As a firefighter and emergency medical technician for Kansas City, Missouri, Amy was in picture-perfect health, thriving in her job. On Dec. 18, 2012, Amy, 29, had just finished an intense workout in the on-site work gym when she collapsed with no warning, hitting her head on the back of a fire truck. Her co-workers rushed to help her, securing an ambulance to take her to the hospital.
Amy remembers everything about her ride to the hospital, recalling how her speech sounded slurred and garbled as though intoxicated. Once in the intensive care unit, she did not realize the severity of what had happened. But, it wasn’t long before she discovered she could not move the left side of her body. A CT scan revealed she had experienced an ischemic stroke from a carotid artery dissection. Doctors were unable to determine what caused this to happen, and Amy’s good health made it even more puzzling.
After a few weeks in the acute care hospital, Amy was ready for rehabilitation. Knowing skilled nursing was not the option she needed for her greatest chance of renewing independence, she chose MidAmerica Rehabilitation Hospital. Amy and her mother liked that the goal of MidAmerica was to help patients regain independence sooner and return them home and to the community.
Amy arrived to MidAmerica in a wheelchair, unable to walk or use the left side of her body. She was greeted by team members who were nice and helpful, and her room made her feel comfortable. Right away, she was evaluated for her personalized therapy plan and began speech, occupational and physical therapies, focusing on being able to walk again.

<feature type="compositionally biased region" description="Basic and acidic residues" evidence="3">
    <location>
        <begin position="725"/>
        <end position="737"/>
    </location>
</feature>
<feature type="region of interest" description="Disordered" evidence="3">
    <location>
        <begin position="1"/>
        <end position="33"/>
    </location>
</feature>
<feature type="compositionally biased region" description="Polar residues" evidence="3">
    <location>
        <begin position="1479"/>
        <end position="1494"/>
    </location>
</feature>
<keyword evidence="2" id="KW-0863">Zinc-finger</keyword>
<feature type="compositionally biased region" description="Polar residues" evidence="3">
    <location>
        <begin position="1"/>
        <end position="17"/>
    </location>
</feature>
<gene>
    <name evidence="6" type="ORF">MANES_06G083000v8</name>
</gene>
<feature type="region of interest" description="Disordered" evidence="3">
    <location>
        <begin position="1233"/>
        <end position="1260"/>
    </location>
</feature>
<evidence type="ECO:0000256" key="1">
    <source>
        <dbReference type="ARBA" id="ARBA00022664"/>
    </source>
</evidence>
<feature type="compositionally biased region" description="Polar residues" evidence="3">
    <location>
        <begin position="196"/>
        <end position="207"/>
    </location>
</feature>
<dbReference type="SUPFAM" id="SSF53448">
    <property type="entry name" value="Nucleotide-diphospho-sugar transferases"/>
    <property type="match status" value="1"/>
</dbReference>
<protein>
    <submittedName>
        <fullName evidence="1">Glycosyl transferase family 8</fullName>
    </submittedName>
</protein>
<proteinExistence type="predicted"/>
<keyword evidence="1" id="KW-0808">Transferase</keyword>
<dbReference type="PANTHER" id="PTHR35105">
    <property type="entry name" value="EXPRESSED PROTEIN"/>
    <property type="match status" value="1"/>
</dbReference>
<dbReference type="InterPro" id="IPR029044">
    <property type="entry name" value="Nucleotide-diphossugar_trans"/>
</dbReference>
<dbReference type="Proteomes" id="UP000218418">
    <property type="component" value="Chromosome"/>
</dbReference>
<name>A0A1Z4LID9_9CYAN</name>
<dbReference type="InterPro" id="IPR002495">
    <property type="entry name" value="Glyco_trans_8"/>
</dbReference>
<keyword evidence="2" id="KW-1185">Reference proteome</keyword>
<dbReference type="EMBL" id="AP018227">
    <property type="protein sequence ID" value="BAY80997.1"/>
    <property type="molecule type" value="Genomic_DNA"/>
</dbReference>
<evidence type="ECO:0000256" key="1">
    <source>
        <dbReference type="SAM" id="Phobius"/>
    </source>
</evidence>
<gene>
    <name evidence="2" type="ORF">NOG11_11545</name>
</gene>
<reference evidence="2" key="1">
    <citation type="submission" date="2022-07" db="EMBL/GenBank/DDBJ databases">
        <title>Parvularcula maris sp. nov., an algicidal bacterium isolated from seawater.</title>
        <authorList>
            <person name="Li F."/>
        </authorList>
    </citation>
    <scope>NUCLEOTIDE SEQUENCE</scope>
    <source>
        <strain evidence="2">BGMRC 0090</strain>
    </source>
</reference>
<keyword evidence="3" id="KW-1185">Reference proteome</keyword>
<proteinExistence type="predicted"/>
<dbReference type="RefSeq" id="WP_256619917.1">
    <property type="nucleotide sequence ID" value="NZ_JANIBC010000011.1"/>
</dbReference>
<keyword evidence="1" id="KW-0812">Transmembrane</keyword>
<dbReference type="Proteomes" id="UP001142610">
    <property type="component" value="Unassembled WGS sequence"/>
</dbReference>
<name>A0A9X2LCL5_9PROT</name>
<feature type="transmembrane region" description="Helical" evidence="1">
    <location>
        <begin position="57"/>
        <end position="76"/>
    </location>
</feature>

“All of my therapists wanted me to succeed,” Amy said. “They didn’t ‘hold my hand’ at all, but inspired me to do what I could.”
Amy was also encouraged by the constant support from her boyfriend, family and friends. Advanced technologies such as the Dynavision™ and the Bioness® NESS H200® were integrated into her program. And she used a walker to move around, but quickly progressed to using a cane without assistance. To help support her in her walking, Amy’s therapist equipped her with an ankle-foot orthosis.
On Valentine’s Day, Amy was discharged from rehabilitation and returned home, needing only minimal assistance from family and friends. To maintain her progress, she started MidAmerica’s outpatient therapy program twice a week, exercised on her own, and used a personal trainer.
Amy returned to work in a modified role in September 2013, and currently works as an emergency medical dispatcher. Her long-term goal is to return to her previous role of firefighting and providing emergency care. She strives to remain positive and focused on a full recovery. Her recovery has been a journey she wants to share with others.
“It is hard work,” Amy said, “but you can’t expect someone else to fix you and make you do the work. It’s all up to you.”
Today, Amy works out daily, loves to shop, and tries to go to any event she is invited to, “because you never know,” Amy said. “It is so important to live life now.”